- Mounting concern that stronger yen may hurt Japan's economy
- Slim majority of economists forecast more stimulus Thursday
The Bank of Japan will conclude a two-day policy meeting Thursday in which the state of financial markets may play a greater role than at any previous gathering since Governor Haruhiko Kuroda began a campaign of unprecedented monetary stimulus in April 2013.
This will be “the most closely watched meeting in recent memory,” Izumi Devalier, an economist at HSBC Holdings PLC, wrote in a report this week. “We believe the fundamental case for additional easing remains strong.”
Since the last gathering in mid-March, a growing concern has been the yen’s continued strengthening, which has cast a long shadow over the outlook for wage gains and investment spending. A weaker currency had been one of the biggest achievements of Prime Minister Shinzo Abe’s reflation program –- leading to record corporate profits that were supposed to stoke domestic spending and bring sustained increases in inflation and salaries.
Should the BOJ choose to react by easing policy this week, that carries a risk as well: any move that has a limited impact on the yen could hurt the central bank’s perceived ability to sway markets -- meaning that if the bank eases further later, it might have to do something so much bigger.
A policy decision is likely between noon and 1 p.m. in Tokyo, and will be accompanied by the BOJ’s latest estimates for growth and inflation. Kuroda holds a press briefing about 3:30 p.m. local time.
Dangers in Acting
Another danger is that reacting now could change the image of Kuroda’s BOJ, which has established a pattern of executing a big policy step and then taking time to see the effects. Months after unveiling Kuroda’s stimulus program in April 2013, Japanese stocks were flirting with bear-market territory amid some disappointment with Abe’s structural reform pledges. Yet Kuroda didn’t take another policy step for more than a year, giving time for observers to recognize the magnitude of the BOJ’s new framework.
A move at this meeting could look like a reaction to market developments -- raising expectations and the potential for disappointment -- any time there were similar moves in the yen and stocks. That’s not where Kuroda wanted to be when he started his stimulus program three years ago.
Easing at this meeting is a close call: a slight majority of economists surveyed by Bloomberg see some action. An even tougher call is the way in which the BOJ would add to stimulus, as it has a newly enlarged array of tools.
Suite of Options
The biggest impact would be an across-the-board action that involved an enlarged target for increasing the monetary base, done through government-bond purchases and expanded buying of risk assets such as exchange-traded funds, and a cut in the negative rate on a portion of the cash that banks park at the BOJ.
Another possibility is introducing a new negative rate on funds the BOJ offers banks in a pre-Kuroda era loan-support program.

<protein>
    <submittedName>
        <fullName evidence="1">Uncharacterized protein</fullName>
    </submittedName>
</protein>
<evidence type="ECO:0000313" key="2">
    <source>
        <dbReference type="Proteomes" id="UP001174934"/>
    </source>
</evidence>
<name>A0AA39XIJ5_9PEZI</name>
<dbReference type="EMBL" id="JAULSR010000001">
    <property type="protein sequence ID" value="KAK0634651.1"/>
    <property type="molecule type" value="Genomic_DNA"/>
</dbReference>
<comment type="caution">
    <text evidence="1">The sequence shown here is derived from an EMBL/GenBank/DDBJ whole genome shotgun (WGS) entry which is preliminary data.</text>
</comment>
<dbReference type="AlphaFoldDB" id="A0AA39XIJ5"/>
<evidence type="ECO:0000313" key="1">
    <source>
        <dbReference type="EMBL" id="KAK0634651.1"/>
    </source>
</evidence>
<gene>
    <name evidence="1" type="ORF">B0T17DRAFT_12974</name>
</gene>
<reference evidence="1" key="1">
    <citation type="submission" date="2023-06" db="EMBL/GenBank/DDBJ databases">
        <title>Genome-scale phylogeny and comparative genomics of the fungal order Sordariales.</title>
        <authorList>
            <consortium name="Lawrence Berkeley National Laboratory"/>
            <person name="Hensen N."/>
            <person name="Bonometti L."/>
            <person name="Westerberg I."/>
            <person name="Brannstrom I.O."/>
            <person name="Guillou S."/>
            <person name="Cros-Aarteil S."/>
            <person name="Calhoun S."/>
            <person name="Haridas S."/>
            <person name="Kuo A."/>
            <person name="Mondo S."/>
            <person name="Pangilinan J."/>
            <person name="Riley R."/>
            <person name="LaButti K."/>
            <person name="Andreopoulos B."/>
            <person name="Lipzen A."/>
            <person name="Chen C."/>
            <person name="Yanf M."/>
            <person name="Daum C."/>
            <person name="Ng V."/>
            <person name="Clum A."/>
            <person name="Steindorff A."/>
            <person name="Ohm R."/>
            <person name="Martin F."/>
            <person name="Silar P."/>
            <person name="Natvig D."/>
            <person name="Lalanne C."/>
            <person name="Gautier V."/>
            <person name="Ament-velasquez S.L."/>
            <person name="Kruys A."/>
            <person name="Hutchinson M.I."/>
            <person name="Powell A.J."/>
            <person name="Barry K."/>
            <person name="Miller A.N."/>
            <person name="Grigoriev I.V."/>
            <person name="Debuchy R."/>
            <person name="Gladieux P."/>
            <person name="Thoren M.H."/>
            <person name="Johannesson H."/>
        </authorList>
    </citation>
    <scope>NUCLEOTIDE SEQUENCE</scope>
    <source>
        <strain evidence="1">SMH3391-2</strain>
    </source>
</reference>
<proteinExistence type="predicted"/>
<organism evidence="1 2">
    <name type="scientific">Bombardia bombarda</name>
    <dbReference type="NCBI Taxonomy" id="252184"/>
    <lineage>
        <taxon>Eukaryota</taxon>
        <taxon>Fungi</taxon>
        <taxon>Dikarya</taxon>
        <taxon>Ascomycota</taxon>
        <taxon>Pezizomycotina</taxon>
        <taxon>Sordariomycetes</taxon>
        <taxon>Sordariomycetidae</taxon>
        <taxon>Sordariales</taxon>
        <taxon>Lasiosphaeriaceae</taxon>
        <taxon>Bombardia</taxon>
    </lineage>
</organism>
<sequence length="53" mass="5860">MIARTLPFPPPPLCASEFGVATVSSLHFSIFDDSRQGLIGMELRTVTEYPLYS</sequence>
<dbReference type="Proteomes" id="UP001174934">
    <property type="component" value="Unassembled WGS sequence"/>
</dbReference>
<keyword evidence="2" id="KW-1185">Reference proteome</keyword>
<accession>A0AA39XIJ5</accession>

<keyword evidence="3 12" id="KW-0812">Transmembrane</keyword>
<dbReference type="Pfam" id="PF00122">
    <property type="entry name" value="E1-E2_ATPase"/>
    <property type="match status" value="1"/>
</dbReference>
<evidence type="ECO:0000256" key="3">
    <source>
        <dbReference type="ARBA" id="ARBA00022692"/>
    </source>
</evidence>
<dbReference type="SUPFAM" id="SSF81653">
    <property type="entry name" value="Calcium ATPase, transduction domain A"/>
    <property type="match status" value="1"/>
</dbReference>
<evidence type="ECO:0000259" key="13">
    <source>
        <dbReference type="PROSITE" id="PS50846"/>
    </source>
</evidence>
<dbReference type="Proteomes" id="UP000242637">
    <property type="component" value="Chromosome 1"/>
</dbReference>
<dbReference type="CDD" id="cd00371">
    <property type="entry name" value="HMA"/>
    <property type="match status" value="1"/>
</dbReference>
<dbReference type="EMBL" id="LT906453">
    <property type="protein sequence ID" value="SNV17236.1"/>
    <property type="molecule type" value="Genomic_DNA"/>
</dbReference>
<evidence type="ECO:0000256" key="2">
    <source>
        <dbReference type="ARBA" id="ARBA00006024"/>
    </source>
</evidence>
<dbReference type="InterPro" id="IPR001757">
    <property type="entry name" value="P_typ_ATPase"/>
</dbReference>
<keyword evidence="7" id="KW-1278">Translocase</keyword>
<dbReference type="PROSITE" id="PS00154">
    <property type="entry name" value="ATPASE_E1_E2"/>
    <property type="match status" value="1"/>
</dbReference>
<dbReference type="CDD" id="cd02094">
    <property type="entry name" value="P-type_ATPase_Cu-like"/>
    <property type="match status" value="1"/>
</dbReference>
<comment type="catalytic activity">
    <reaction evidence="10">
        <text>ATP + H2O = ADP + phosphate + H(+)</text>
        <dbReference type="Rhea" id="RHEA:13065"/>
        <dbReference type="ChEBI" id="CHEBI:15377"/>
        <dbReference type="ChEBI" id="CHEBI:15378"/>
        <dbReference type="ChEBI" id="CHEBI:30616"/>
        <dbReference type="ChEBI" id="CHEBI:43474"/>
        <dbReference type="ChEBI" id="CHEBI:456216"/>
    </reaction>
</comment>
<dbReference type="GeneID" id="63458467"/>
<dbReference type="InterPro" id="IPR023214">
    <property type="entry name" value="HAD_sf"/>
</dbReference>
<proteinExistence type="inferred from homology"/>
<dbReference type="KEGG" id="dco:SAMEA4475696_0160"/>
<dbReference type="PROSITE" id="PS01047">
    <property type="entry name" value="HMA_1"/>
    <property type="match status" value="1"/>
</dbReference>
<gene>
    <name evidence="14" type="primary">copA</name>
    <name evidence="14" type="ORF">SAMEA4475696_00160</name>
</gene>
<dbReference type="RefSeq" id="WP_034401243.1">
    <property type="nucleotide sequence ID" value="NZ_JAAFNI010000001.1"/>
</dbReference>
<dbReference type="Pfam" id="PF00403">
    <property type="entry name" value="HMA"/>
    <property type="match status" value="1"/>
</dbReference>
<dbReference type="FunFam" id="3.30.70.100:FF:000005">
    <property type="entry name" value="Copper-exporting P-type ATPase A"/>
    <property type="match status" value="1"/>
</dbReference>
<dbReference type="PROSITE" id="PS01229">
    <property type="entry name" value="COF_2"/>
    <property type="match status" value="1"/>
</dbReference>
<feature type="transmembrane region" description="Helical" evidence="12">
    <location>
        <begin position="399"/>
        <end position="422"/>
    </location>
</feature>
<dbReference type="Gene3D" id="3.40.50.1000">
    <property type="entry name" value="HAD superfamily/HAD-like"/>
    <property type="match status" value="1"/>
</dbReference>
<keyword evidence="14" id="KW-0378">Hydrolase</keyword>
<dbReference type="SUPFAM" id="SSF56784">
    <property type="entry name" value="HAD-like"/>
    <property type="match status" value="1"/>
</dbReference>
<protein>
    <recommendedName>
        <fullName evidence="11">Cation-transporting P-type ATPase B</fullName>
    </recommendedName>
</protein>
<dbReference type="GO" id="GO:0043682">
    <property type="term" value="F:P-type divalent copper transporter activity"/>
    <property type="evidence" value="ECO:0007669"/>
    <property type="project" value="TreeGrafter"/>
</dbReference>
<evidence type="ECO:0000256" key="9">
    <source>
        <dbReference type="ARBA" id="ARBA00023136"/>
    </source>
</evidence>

The BOJ’s decision will come just hours after the outcome of a U.S. Federal Reserve meeting and a slew of Japanese economic data -- including on consumer prices, industrial production and retail sales -- to be released Thursday morning.
Fifty-six percent of the economists surveyed by Bloomberg predict more stimulus Thursday. Of the 41 respondents, 19 predict the BOJ will announce an increase in ETF purchases, eight expect an acceleration of bond purchases and eight project a deeper cut in the negative rate on excess reserves. Some 93 percent of economists forecast further easing by the end of July.
Inflation is hovering around zero and price expectations aren’t rising. Corporate Japan is winding back its estimates for price growth as confidence in the economy wanes. The preliminary results of spring wage talks, which Kuroda said he would be watching, have shown the pace of increases to be slower than last year.
“Threats to reaching the price target have increased and this is exactly the type of situation in which the BOJ has pledged to act,” said Hiroshi Miyazaki, a senior economist at Mitsubishi UFJ Morgan Stanley in Tokyo.
The BOJ also will update its projections for prices and economic growth. Downgrades are widely expected given the yen’s appreciation of about 8 percent versus the dollar this year, plus stagnant consumer spending and little support from economies in China and the U.S.
The most closely watched of these numbers is the price outlook for the year starting in April 2017, given that the BOJ currently expects inflation will hit its 2 percent target around six months through September of that year. The BOJ also will release its projection for fiscal 2018 for the first time.
A delay in reaching the 2 percent price target could be a source of disappointment if Kuroda keeps monetary policy unchanged. Unlike in the past, he can’t blame a drop in oil prices as they’re moving within a range of the BOJ’s assumptions for the price outlook.